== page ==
The TrueCrypt Collective License is considered "non-free" (based on the Debian Free Software Guidelines) because its license has an "advertise-me" clause (similar to the type that caused the XFree86/X.Org split) that requires TrueCrypt to be named in any derivative work.
According to the TrueCrypt website the following features are planned for future releases:
TrueCrypt is based on Encryption for the Masses (E4M), a popular open source on-the-fly encryption (OTFE) program first released in 1997. However, E4M was discontinued in 2000 as the author, Paul Le Roux, began working on commercial OTFE software.
|Version||Release Date||Significant Changes|
|1.0||February 2, 2004||Initial release. Featured support for Windows 98, ME, 2000 and XP. Added plausible deniability for containers (although due to its simplistic nature, the practical value of the "plausible deniability" offered in this version is debatable ), and various bugfixes and improvements over E4M.|
|1.0a||February 3, 2004||Removed support for Windows 98 and ME because the author of the Windows 9x driver for E4M (the ScramDisk driver) gave no permission that would allow his code to be used in projects derived from E4M.|
|2.0||June 7, 2004||Added AES algorithm. Release made under the GNU General Public License, and signed as the TrueCrypt Foundation – previous versions were signed by TrueCrypt Team.|
|2.1||June 21, 2004||New release due to licencing issues relating to the GNU General Public License. This release was made under original E4M license.|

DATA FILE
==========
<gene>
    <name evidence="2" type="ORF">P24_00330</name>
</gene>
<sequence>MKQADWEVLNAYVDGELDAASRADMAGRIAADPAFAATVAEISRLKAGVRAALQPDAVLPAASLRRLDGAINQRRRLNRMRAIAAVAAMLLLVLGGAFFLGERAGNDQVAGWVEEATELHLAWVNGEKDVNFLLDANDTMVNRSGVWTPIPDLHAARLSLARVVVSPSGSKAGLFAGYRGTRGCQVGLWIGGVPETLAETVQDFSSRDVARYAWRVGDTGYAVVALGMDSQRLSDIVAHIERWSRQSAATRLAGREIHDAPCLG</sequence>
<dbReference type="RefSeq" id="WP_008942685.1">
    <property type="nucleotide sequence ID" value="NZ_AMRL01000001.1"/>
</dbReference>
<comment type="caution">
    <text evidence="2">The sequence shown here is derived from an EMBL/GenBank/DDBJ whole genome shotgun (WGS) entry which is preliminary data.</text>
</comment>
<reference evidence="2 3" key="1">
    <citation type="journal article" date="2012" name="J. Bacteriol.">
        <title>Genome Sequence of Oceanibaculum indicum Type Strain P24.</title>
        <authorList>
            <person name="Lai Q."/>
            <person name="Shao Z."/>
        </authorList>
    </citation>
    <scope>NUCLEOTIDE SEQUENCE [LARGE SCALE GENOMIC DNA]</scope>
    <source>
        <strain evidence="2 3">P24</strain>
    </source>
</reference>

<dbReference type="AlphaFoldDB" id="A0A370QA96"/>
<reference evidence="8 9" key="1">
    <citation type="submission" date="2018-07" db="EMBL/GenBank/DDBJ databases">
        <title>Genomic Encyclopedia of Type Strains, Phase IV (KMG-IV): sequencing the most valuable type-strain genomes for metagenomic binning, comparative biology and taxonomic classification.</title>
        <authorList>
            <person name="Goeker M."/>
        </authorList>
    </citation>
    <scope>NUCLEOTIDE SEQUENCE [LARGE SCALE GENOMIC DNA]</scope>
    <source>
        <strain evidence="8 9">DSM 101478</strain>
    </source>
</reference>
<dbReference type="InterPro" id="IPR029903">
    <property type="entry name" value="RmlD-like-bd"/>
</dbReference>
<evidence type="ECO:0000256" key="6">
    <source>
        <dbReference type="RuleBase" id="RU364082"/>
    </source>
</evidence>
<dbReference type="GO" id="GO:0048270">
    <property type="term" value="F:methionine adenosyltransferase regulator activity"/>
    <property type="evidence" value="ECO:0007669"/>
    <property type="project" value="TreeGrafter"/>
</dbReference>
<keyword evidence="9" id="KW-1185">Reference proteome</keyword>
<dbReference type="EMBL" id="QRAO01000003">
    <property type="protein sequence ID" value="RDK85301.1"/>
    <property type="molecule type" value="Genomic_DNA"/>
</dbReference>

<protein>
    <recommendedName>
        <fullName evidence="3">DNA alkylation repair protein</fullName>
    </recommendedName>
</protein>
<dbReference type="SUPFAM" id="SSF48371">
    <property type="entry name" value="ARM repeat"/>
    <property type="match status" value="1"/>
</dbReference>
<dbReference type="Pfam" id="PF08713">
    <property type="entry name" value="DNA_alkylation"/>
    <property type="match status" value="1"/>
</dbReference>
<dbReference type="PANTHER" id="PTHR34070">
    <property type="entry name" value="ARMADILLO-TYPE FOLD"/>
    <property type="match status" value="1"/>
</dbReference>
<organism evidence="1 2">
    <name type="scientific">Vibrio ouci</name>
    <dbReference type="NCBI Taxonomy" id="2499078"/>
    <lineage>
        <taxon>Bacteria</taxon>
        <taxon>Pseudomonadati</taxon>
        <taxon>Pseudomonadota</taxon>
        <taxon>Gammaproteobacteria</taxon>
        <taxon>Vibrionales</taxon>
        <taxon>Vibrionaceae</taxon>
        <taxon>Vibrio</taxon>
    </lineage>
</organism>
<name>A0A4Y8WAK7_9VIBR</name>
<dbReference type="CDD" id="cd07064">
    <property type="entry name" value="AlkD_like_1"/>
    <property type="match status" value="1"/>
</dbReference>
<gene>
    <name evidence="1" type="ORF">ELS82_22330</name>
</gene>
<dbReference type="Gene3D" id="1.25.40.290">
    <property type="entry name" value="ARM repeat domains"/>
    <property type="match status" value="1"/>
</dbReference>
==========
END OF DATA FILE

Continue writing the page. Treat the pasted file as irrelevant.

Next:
|2.1a||October 1, 2004||Removed IDEA encryption algorithm. Version released on SourceForge.net, which became the official TrueCrypt domain. The official TrueCrypt domain moved back to truecrypt.org again at the beginning of May 2005, and the SourceForge website redirects to there.|
|3.0||December 10, 2004||Added hidden volume support for containers. Added the Serpent and Twofish algorithms, along with cascaded cipher support.|
|3.1||January 22, 2005||Added portable "Traveller mode", along with new volume mounting options such as being able to mount as "read only".|
|4.0||November 1, 2005||Added support for Linux, x86-64, Big Endian machines, Keyfiles (two-factor authentication), the Whirlpool hash algorithm and language packs.|
|4.1||November 25, 2005||Added LRW mode, which is more secure than CBC mode for on-the-fly storage encryption. LRW mode also neutralized an exploit that could (under certain circumstances) be used to compromise the plausible deniability of a TrueCrypt volume by allowing it to be distinguished from random data.|